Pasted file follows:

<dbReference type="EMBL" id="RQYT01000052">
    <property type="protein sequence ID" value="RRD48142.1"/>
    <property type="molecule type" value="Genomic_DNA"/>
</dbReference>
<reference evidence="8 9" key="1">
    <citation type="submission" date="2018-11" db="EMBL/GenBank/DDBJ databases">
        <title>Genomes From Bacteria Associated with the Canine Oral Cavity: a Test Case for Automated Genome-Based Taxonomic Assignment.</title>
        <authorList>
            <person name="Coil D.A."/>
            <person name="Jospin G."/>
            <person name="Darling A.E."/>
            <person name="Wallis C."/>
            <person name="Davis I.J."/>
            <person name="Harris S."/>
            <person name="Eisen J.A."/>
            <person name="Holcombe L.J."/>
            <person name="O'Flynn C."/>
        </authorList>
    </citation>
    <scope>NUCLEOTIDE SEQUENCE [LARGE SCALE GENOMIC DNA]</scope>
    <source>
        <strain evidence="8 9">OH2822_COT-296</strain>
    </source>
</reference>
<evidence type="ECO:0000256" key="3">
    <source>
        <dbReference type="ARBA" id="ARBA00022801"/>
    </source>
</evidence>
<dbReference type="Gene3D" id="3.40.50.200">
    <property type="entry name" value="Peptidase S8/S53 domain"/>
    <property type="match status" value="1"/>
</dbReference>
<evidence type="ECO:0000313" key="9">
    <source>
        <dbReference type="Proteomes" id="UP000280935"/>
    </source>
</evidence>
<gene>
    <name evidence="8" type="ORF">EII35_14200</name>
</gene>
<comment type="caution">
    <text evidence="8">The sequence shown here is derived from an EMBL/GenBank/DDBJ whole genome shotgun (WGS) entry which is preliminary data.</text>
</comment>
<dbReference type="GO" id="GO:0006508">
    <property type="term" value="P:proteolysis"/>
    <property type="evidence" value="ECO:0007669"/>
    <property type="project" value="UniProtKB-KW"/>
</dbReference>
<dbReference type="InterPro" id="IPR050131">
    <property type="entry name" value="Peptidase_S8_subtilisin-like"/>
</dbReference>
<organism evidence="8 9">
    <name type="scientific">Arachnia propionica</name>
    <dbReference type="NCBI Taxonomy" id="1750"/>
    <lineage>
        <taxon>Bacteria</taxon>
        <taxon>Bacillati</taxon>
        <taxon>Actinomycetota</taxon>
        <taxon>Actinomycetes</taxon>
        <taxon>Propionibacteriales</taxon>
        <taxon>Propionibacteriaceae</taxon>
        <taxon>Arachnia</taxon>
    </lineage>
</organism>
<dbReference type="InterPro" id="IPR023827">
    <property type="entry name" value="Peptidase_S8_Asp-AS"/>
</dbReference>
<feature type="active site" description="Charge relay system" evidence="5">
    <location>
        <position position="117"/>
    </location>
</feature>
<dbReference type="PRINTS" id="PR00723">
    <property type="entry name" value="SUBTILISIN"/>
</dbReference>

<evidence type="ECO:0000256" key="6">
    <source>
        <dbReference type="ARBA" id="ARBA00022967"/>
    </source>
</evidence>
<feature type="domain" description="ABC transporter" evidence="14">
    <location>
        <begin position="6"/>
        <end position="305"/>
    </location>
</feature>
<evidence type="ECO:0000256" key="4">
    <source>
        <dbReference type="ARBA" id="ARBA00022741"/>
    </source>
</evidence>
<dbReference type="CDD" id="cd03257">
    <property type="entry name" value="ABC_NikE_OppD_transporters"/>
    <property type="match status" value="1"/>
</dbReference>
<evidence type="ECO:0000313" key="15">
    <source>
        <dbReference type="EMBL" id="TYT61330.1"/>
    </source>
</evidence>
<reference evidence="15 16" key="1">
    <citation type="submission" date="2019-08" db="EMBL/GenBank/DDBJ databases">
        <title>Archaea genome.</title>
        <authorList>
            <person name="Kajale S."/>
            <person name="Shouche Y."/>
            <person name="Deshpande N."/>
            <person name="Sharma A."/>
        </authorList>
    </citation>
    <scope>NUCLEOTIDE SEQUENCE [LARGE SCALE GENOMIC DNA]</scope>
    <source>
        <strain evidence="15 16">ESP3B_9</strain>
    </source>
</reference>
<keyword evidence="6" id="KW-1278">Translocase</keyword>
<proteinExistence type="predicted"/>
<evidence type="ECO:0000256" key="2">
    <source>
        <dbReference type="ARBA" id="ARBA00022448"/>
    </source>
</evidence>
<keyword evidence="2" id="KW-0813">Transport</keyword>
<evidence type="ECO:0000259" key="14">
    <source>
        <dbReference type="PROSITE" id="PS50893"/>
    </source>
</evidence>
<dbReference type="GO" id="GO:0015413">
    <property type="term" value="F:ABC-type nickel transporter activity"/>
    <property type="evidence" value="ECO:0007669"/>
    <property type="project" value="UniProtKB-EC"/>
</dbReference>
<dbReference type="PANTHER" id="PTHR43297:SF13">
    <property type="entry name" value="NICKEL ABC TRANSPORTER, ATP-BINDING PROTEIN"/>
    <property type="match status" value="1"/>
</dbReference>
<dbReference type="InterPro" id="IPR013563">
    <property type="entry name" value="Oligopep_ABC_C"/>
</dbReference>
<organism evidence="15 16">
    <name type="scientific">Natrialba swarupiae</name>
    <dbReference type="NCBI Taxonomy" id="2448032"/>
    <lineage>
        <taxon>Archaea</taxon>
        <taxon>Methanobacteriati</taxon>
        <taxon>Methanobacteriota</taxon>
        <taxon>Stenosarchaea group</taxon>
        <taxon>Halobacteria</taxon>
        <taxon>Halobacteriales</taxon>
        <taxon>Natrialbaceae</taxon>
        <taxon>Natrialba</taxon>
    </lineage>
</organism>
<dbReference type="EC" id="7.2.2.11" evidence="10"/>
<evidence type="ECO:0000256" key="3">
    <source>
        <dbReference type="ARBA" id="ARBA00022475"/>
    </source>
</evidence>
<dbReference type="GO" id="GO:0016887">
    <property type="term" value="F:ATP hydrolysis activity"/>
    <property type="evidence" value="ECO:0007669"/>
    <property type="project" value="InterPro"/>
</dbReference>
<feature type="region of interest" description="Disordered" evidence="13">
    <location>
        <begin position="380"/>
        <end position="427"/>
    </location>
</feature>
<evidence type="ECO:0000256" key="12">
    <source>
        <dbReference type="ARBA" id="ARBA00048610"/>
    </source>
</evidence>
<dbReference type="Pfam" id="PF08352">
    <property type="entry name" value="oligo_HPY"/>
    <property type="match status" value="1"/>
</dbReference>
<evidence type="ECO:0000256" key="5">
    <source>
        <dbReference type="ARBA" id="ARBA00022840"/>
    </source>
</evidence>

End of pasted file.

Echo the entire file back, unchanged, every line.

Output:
<dbReference type="EMBL" id="RQYT01000052">
    <property type="protein sequence ID" value="RRD48142.1"/>
    <property type="molecule type" value="Genomic_DNA"/>
</dbReference>
<reference evidence="8 9" key="1">
    <citation type="submission" date="2018-11" db="EMBL/GenBank/DDBJ databases">
        <title>Genomes From Bacteria Associated with the Canine Oral Cavity: a Test Case for Automated Genome-Based Taxonomic Assignment.</title>
        <authorList>
            <person name="Coil D.A."/>
            <person name="Jospin G."/>
            <person name="Darling A.E."/>
            <person name="Wallis C."/>
            <person name="Davis I.J."/>
            <person name="Harris S."/>
            <person name="Eisen J.A."/>
            <person name="Holcombe L.J."/>
            <person name="O'Flynn C."/>
        </authorList>
    </citation>
    <scope>NUCLEOTIDE SEQUENCE [LARGE SCALE GENOMIC DNA]</scope>
    <source>
        <strain evidence="8 9">OH2822_COT-296</strain>
    </source>
</reference>
<evidence type="ECO:0000256" key="3">
    <source>
        <dbReference type="ARBA" id="ARBA00022801"/>
    </source>
</evidence>
<dbReference type="Gene3D" id="3.40.50.200">
    <property type="entry name" value="Peptidase S8/S53 domain"/>
    <property type="match status" value="1"/>
</dbReference>
<evidence type="ECO:0000313" key="9">
    <source>
        <dbReference type="Proteomes" id="UP000280935"/>
    </source>
</evidence>
<gene>
    <name evidence="8" type="ORF">EII35_14200</name>
</gene>
<comment type="caution">
    <text evidence="8">The sequence shown here is derived from an EMBL/GenBank/DDBJ whole genome shotgun (WGS) entry which is preliminary data.</text>
</comment>
<dbReference type="GO" id="GO:0006508">
    <property type="term" value="P:proteolysis"/>
    <property type="evidence" value="ECO:0007669"/>
    <property type="project" value="UniProtKB-KW"/>
</dbReference>
<dbReference type="InterPro" id="IPR050131">
    <property type="entry name" value="Peptidase_S8_subtilisin-like"/>
</dbReference>
<organism evidence="8 9">
    <name type="scientific">Arachnia propionica</name>
    <dbReference type="NCBI Taxonomy" id="1750"/>
    <lineage>
        <taxon>Bacteria</taxon>
        <taxon>Bacillati</taxon>
        <taxon>Actinomycetota</taxon>
        <taxon>Actinomycetes</taxon>
        <taxon>Propionibacteriales</taxon>
        <taxon>Propionibacteriaceae</taxon>
        <taxon>Arachnia</taxon>
    </lineage>
</organism>
<dbReference type="InterPro" id="IPR023827">
    <property type="entry name" value="Peptidase_S8_Asp-AS"/>
</dbReference>
<feature type="active site" description="Charge relay system" evidence="5">
    <location>
        <position position="117"/>
    </location>
</feature>
<dbReference type="PRINTS" id="PR00723">
    <property type="entry name" value="SUBTILISIN"/>
</dbReference>

<evidence type="ECO:0000256" key="6">
    <source>
        <dbReference type="ARBA" id="ARBA00022967"/>
    </source>
</evidence>
<feature type="domain" description="ABC transporter" evidence="14">
    <location>
        <begin position="6"/>
        <end position="305"/>
    </location>
</feature>
<evidence type="ECO:0000256" key="4">
    <source>
        <dbReference type="ARBA" id="ARBA00022741"/>
    </source>
</evidence>
<dbReference type="CDD" id="cd03257">
    <property type="entry name" value="ABC_NikE_OppD_transporters"/>
    <property type="match status" value="1"/>
</dbReference>
<evidence type="ECO:0000313" key="15">
    <source>
        <dbReference type="EMBL" id="TYT61330.1"/>
    </source>
</evidence>
<reference evidence="15 16" key="1">
    <citation type="submission" date="2019-08" db="EMBL/GenBank/DDBJ databases">
        <title>Archaea genome.</title>
        <authorList>
            <person name="Kajale S."/>
            <person name="Shouche Y."/>
            <person name="Deshpande N."/>
            <person name="Sharma A."/>
        </authorList>
    </citation>
    <scope>NUCLEOTIDE SEQUENCE [LARGE SCALE GENOMIC DNA]</scope>
    <source>
        <strain evidence="15 16">ESP3B_9</strain>
    </source>
</reference>
<keyword evidence="6" id="KW-1278">Translocase</keyword>
<proteinExistence type="predicted"/>
<evidence type="ECO:0000256" key="2">
    <source>
        <dbReference type="ARBA" id="ARBA00022448"/>
    </source>
</evidence>
<keyword evidence="2" id="KW-0813">Transport</keyword>
<evidence type="ECO:0000259" key="14">
    <source>
        <dbReference type="PROSITE" id="PS50893"/>
    </source>
</evidence>
<dbReference type="GO" id="GO:0015413">
    <property type="term" value="F:ABC-type nickel transporter activity"/>
    <property type="evidence" value="ECO:0007669"/>
    <property type="project" value="UniProtKB-EC"/>
</dbReference>
<dbReference type="PANTHER" id="PTHR43297:SF13">
    <property type="entry name" value="NICKEL ABC TRANSPORTER, ATP-BINDING PROTEIN"/>
    <property type="match status" value="1"/>
</dbReference>
<dbReference type="InterPro" id="IPR013563">
    <property type="entry name" value="Oligopep_ABC_C"/>
</dbReference>
<organism evidence="15 16">
    <name type="scientific">Natrialba swarupiae</name>
    <dbReference type="NCBI Taxonomy" id="2448032"/>
    <lineage>
        <taxon>Archaea</taxon>
        <taxon>Methanobacteriati</taxon>
        <taxon>Methanobacteriota</taxon>
        <taxon>Stenosarchaea group</taxon>
        <taxon>Halobacteria</taxon>
        <taxon>Halobacteriales</taxon>
        <taxon>Natrialbaceae</taxon>
        <taxon>Natrialba</taxon>
    </lineage>
</organism>
<dbReference type="EC" id="7.2.2.11" evidence="10"/>
<evidence type="ECO:0000256" key="3">
    <source>
        <dbReference type="ARBA" id="ARBA00022475"/>
    </source>
</evidence>
<dbReference type="GO" id="GO:0016887">
    <property type="term" value="F:ATP hydrolysis activity"/>
    <property type="evidence" value="ECO:0007669"/>
    <property type="project" value="InterPro"/>
</dbReference>
<feature type="region of interest" description="Disordered" evidence="13">
    <location>
        <begin position="380"/>
        <end position="427"/>
    </location>
</feature>
<evidence type="ECO:0000256" key="12">
    <source>
        <dbReference type="ARBA" id="ARBA00048610"/>
    </source>
</evidence>
<dbReference type="Pfam" id="PF08352">
    <property type="entry name" value="oligo_HPY"/>
    <property type="match status" value="1"/>
</dbReference>
<evidence type="ECO:0000256" key="5">
    <source>
        <dbReference type="ARBA" id="ARBA00022840"/>
    </source>
</evidence>